SQL Server Express LocalDB Header and Version Information

Applies to: SQL Server

There is no separate header file for the SQL Server Express LocalDB instance API; the LocalDB function signatures and error codes are defined in the Microsoft OLE DB Driver for SQL Server header file (msoledbsql.h). To use the LocalDB instance API, you must include the msoledbsql.h header file in your project. This doc has recently been updated and no longer references the SQL Server Native Client header file (sqlncli.h).

LocalDB Versioning

The LocalDB installation uses a single set of binaries per major SQL Server version. These LocalDB versions are maintained and patched independently. This means that the user has to specify which LocalDB baseline release (that is, major SQL Server version) he or she will be using. The version is specified in the standard version format defined by the .NET Framework System.Version class:


The first two numbers in the version string (major and minor) are mandatory. The last two numbers in the version string (build and revision) are optional and default to zero if the user leaves them out. This means that if the user specifies only "12.2" as the LocalDB version number, it will be treated as if the user specified "".

The version for the LocalDB installation is defined in the MSSQLServer\CurrentVersion registry key under the SQL Server instance registry key, for example:

HKEY_LOCAL_MACHINE\SOFTWARE\Microsoft\Microsoft SQL Server\MSSQL13E.LOCALDB\ MSSQLServer\CurrentVersion: "CurrentVersion"="12.0.2531.0"  

Multiple LocalDB versions on the same workstation are supported side-by-side. However, user code always uses the latest available SQLUserInstance DLL on the local computer to connect to LocalDB instances.

Locating the SQLUserInstance DLL

To locate the SQLUserInstance DLL, the client provider uses the following registry key:

[HKEY_LOCAL_MACHINE\SOFTWARE\Microsoft\Microsoft SQL Server Local DB\Installed Versions]  

Under this key there is a list of keys, one for each version of LocalDB installed on the computer. Each of these keys is named with the LocalDB version number in the format <major-version>.<minor-version> (for example, the key for SQL Server 2014 (12.x) is named 13.0). Under each version key there is an InstanceAPIPath name-value pair that defines the full path to the SQLUserInstance.dll file installed with that version. The following example shows the registry entries for a computer that has LocalDB versions 11.0 and 13.0 installed:

[HKEY_LOCAL_MACHINE\SOFTWARE\Microsoft\Microsoft SQL Server Local DB\Installed Versions\13.0]  
"InstanceAPIPath"="C:\\Program Files\\Microsoft SQL Server\\130\\LocalDB\\Binn\\SqlUserInstance.dll"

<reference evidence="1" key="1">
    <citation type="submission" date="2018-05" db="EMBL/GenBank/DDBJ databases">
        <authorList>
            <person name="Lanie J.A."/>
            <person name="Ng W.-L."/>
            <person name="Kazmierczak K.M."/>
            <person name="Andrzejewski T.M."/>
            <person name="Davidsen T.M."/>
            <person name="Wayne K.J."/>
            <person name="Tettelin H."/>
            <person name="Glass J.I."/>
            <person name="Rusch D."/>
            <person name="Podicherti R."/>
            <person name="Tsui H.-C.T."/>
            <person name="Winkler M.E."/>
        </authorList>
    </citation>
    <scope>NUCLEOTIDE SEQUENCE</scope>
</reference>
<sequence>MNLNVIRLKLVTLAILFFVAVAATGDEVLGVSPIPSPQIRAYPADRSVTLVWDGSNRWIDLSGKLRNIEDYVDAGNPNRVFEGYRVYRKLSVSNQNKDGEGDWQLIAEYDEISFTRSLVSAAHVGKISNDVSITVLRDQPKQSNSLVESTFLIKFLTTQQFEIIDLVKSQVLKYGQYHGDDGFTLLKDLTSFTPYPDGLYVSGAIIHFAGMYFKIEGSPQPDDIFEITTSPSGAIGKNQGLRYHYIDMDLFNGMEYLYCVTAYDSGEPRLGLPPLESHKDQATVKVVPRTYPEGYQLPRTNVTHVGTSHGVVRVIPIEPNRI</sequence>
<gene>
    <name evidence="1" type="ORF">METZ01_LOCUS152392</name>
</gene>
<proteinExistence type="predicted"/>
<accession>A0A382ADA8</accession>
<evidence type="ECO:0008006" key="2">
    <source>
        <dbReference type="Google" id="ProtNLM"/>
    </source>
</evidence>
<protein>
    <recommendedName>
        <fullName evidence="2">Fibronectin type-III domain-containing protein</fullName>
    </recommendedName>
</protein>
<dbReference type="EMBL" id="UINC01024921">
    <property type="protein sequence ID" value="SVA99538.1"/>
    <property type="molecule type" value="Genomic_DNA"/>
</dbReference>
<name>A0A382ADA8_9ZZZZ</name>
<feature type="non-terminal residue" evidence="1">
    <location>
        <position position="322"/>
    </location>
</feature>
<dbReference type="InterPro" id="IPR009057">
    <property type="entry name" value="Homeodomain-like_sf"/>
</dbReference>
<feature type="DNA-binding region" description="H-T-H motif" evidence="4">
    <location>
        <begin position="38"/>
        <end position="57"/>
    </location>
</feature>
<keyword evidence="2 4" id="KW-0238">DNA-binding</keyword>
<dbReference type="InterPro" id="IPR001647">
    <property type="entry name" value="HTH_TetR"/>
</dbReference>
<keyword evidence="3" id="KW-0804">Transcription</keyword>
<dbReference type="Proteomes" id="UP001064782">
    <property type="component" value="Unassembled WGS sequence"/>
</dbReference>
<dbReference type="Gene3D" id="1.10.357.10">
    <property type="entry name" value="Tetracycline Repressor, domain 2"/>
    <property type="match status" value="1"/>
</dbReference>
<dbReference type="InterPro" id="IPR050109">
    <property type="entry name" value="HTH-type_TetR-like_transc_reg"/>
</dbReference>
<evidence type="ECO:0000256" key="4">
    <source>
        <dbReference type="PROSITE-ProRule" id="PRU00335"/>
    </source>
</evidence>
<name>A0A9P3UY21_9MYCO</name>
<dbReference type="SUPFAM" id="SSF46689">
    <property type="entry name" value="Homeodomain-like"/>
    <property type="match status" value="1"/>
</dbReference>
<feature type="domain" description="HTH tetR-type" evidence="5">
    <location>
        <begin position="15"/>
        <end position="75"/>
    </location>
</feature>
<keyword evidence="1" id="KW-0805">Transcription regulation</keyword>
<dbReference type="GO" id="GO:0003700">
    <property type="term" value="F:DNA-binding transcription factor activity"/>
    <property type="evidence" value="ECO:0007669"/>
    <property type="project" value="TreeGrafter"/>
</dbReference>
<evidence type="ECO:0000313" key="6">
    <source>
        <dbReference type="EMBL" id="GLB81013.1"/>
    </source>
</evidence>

[HKEY_LOCAL_MACHINE\SOFTWARE\Microsoft\Microsoft SQL Server Local DB\Installed Versions\13.0]  
"InstanceAPIPath"="C:\\Program Files\\Microsoft SQL Server\\130\\LocalDB\\Binn\\SqlUserInstance.dll"]  

The client provider must find the latest version among all installed versions and load the SQLUserInstance DLL file from the associated InstanceAPIPath value.

WOW64 Mode on 64-bit Windows

64-bit installations of LocalDB will have an additional set of registry keys to allow 32-bit applications running in Windows-32-on-Windows-64 (WOW64) mode to use LocalDB. Specifically, on 64-bit Windows, the LocalDB MSI will create the following registry keys:

[HKEY_LOCAL_MACHINE\SOFTWARE\Microsoft\Wow6432Node\Microsoft SQL Server Local DB\Installed Versions\13.0]  
"InstanceAPIPath"="C:\\Program Files (x86)\\Microsoft SQL Server\\130\\LocalDB\\Binn\\SqlUserInstance.dll"  
[HKEY_LOCAL_MACHINE\SOFTWARE\Microsoft\Wow6432Node\Microsoft SQL Server Local DB\Installed Versions\13.0]  
"InstanceAPIPath"="C:\\Program Files (x86)\\Microsoft SQL Server\\130\\LocalDB\\Binn\\SqlUserInstance.dll"]  

64-bit programs reading the Installed Versions key will see values pointing to 64-bit versions of the SQLUserInstance DLL, while 32-bit programs (running on 64-bit Windows in WOW64 mode) will be automatically redirected to an Installed Versions key located under the Wow6432Node hive. This key contains values pointing to 32-bit versions of the SQLUserInstance DLL.


The LocalDB instance API defines a constant named LOCALDB_DEFINE_PROXY_FUNCTIONS that automates the discovery and loading of the SqlUserInstance DLL.

The section of code enabled by this constant provides an implementation of proxies for each of the LocalDB APIs. The proxy implementations use a common function to bind to entry points in the latest installed SqlUserInstance DLL, and then forward the requests.

The proxy functions are enabled only if the constant LOCALDB_DEFINE_PROXY_FUNCTIONS is defined in the user code before including the msoledbsql.h file. The constant should be defined in only one source module (.cpp file) because it defines external function names for all of the API entry points. It provides an implementation of proxies for each of the LocalDB APIs.

The following code example shows how to use the macro from the native C++ code:

// Define the LOCALDB_DEFINE_PROXY_FUNCTIONS constant to enable the LocalDB proxy functions   
// The #define has to take place BEFORE the API header file (msoledbsql.h) is included  
#include <msoledbsql.h>  
HRESULT hr = S_OK;  
// Create LocalDB instance by calling the create API proxy function included by macro  
if (FAILED(hr = LocalDBCreateInstance( L"12.0", L"name", 0)))